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Alum Profiles

Alum Profile: From Math Teacher to QA Engineer

Before starting at Epicodus in the summer of 2014 in the Ruby/JavaScript class, Christian Danielsen was a high school math teacher. “I’ve always dabbled with technology and the web, and was looking for a career change,” says Christian. He was intrigued be the challenge of coding, work he finds to be incredibly satisfying. 

Christian embraced the growth mindset while he was at Epicodus. “I’ve come to believe that if I’m willing to spend enough time reading and hacking away at something, I will eventually solve it, which is a pretty amazing/empowering feeling.” His biggest piece of advice to someone considering attending code school, echoes that philosophy: “Practice embracing being overwhelmed. It never goes away, and the sooner you get comfortable with it, the easier it will be to make progress and not worry about all the stuff you don’t know yet.” 

One month after graduation, Christian landed a job as a QA automation engineer for company right across the street from Epicodus where he is learning as much as he can about working for an agile software company and trying to chip away at side projects in his free time. 

From Football to Ruby: An Epicodus Alum Shares His Road to Programming

Photo courtesy of Mike Harris

Photo courtesy of Mike Harris

Before applying to Epicodus, Mike Harris was working as an intern for the Washington Redskins in their Football Operations Department and helping out his parents with their laundromat business. Always interested in how websites were made, Mike decided to try Codecademy courses on the side before making the switch to full-time learning at Epicodus.

Mike enrolled in the Ruby/JavaScript/Rails course, where he quickly discovered just how much time goes into making simple apps such as Scrabble-like games and to-do lists.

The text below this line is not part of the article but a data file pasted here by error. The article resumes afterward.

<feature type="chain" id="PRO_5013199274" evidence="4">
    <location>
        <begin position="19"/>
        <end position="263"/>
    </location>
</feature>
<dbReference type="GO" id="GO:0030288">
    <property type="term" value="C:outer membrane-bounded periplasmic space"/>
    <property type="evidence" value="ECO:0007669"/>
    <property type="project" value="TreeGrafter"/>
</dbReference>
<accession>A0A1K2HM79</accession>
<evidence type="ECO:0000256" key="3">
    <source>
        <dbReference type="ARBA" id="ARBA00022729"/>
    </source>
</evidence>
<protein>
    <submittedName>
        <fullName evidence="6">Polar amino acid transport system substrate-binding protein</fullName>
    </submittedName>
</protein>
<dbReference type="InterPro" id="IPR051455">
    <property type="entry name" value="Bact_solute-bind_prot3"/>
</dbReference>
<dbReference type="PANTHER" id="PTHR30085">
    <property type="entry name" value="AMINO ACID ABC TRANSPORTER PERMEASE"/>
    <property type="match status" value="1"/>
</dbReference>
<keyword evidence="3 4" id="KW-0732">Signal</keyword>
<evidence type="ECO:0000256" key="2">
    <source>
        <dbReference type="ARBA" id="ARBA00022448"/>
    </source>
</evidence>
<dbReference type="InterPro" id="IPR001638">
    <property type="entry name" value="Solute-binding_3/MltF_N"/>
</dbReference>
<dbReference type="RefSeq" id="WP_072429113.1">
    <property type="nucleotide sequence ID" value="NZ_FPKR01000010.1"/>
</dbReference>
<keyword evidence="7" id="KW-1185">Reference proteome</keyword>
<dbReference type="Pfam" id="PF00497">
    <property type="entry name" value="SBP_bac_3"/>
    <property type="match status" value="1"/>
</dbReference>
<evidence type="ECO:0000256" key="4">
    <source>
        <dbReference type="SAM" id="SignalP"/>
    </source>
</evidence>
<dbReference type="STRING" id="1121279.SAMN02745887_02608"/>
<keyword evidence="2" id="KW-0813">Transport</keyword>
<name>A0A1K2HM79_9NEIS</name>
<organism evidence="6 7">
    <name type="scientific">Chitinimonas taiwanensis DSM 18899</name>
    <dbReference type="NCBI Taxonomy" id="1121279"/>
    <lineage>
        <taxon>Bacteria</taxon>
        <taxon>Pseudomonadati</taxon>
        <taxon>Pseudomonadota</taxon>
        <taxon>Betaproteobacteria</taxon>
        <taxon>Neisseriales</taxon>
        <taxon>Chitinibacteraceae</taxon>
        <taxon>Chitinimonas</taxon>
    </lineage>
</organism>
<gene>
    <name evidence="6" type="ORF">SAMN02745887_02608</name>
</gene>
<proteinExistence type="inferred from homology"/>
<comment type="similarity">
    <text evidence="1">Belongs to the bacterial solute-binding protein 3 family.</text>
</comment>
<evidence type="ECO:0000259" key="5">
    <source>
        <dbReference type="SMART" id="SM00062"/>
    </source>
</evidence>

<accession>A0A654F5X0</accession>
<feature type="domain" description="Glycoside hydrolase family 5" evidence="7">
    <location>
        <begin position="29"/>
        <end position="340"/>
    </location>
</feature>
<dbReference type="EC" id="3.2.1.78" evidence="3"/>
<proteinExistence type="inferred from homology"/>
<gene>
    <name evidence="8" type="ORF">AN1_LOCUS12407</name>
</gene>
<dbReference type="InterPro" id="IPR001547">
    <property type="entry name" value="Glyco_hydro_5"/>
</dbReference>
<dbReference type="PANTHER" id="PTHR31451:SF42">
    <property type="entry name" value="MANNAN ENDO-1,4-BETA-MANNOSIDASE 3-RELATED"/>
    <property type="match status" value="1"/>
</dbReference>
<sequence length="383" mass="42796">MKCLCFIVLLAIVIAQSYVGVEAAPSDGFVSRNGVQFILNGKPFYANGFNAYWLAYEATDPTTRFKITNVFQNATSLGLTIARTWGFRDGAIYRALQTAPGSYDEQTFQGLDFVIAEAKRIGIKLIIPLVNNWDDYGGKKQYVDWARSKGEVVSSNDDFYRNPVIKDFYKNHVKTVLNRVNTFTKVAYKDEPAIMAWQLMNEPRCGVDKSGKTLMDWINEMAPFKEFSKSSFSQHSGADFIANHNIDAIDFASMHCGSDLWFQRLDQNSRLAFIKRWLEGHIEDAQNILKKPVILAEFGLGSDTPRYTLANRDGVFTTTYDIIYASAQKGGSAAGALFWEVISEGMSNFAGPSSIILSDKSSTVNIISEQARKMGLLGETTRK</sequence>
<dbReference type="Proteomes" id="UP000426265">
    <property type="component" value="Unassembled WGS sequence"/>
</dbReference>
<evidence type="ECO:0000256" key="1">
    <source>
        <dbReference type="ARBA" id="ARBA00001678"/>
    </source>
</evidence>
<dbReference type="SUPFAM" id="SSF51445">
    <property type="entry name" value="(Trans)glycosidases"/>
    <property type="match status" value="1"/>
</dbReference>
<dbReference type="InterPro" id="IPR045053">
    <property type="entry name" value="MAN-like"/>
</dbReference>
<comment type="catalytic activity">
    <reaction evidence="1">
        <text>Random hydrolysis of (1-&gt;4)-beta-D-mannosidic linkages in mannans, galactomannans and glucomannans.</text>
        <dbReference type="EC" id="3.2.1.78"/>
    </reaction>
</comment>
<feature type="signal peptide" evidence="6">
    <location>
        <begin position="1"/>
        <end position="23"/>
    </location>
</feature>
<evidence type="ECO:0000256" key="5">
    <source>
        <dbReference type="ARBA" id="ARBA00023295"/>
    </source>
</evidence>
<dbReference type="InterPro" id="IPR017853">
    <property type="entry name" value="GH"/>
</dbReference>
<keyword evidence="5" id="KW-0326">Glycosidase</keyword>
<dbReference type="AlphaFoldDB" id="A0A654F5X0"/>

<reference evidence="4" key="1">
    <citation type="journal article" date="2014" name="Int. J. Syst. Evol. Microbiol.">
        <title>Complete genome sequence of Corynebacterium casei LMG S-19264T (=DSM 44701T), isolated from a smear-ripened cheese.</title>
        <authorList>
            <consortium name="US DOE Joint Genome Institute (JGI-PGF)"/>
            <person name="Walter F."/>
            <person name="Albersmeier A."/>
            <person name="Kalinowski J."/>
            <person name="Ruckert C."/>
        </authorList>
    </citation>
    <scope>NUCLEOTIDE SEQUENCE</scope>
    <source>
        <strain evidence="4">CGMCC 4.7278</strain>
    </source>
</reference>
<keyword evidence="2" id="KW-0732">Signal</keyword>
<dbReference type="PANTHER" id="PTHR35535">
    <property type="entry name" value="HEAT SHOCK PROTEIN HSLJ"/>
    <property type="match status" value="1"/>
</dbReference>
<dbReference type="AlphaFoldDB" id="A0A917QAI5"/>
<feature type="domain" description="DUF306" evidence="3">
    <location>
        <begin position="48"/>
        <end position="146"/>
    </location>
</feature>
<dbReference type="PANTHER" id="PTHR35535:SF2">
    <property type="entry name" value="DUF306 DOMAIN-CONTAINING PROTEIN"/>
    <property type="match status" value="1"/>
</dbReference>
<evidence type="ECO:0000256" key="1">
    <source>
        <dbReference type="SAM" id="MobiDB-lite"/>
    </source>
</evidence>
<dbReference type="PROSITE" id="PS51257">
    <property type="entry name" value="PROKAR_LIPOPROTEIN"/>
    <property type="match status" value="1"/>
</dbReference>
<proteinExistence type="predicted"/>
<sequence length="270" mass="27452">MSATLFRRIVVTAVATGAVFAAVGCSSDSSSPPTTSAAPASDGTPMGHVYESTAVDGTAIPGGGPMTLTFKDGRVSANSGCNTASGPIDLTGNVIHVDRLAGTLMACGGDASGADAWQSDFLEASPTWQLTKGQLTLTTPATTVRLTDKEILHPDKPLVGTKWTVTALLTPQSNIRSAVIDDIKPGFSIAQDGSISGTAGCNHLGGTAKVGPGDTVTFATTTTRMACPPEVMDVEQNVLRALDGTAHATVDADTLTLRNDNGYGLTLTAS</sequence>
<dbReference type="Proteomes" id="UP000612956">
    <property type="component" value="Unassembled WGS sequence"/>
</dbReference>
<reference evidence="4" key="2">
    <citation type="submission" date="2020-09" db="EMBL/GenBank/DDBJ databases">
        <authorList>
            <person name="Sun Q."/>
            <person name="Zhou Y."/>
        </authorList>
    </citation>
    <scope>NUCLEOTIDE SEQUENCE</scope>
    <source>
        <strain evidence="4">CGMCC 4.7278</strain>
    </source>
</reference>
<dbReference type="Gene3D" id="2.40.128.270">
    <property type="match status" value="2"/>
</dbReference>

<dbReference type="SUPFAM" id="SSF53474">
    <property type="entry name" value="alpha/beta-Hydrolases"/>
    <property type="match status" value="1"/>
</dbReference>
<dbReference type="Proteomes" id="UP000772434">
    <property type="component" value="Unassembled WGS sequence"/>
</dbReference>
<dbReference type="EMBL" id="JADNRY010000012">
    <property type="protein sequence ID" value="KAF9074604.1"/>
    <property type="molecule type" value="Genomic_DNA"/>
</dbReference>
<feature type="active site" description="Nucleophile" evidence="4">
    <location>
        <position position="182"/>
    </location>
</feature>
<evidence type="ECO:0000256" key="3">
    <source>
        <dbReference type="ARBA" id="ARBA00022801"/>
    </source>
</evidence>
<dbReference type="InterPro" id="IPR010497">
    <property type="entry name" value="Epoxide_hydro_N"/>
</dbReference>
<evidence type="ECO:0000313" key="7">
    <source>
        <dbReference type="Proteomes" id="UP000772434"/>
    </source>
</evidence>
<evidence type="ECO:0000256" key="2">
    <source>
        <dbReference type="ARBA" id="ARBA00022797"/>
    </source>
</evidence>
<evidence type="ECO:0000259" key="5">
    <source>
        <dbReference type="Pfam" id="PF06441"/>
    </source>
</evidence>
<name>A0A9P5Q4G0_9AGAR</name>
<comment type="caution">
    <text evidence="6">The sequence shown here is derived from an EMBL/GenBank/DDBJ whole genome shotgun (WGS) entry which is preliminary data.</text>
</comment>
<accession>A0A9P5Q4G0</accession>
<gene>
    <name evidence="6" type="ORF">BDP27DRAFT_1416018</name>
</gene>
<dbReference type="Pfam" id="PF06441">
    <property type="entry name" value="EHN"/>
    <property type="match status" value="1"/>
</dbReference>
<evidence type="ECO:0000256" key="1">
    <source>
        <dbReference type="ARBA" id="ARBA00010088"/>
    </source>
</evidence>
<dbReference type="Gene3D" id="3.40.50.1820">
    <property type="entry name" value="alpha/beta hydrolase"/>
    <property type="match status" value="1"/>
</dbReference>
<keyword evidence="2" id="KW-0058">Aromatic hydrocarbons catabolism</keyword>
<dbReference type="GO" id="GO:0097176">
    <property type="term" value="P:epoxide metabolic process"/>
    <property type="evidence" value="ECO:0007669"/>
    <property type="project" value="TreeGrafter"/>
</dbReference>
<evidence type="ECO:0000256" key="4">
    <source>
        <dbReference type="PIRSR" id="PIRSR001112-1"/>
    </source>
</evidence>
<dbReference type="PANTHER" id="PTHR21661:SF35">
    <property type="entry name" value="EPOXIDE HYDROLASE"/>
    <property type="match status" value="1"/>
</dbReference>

"The environment Epicodus has is like nothing you'll ever experience. The teachers are helpful, charismatic, and energetic, which positively affects us as students."

For anyone considering code school in the future, Mike advises recording "ah-ha" moments. Writing down new techniques and tricks helps work through how you get to learning breakthroughs. "Writing down how you solved errors is very helpful in the long run," he says.

Since graduating in May, Mike has plans to land a job as a junior developer and continue to grow his programming skill set.

Life After Epicodus: My First Year On The Job at DevelopmentNow

By Kathryn Brown

I remember the first moment I wanted to learn to code. I was in a client meeting at a local Portland startup, working with a team of developers to implement a difficult solution on our company’s fledgling SaaS marketing platform. We would have to pull an all nighter together to make it happen. I was the project manager. There was nothing that I could do to help my teammates. All I could do was wait. My portion of the work on the project was done, but I hated the feeling of not being able to pitch in during that crucial time.

Photo courtesy of Kathryn Brown

Photo courtesy of Kathryn Brown

That night, I kept my team company on gchat while I fiddled around on a few “learn to code” interactive web programs. By the next morning I had forgotten all of the intro lessons. I started asking around the office, “how did YOU learn how to code?”  The answers varied from, “I dunno, I just learned,” to “I wrote programs for my TI-83 calculator in math class because I was bored”. Each developer did however, give me the same piece of critical advice: if you want to learn to code, you have to do it all day, everyday.

So that’s what I did. I decided to leave my job to attend Epicodus full-time. It was the best decision I’ve made in my professional career. In addition to learning about the basics of http requests, relational databases, and CRUD, I also learned valuable real world skills that I would not be able to practice if I was at home learning how to code by myself.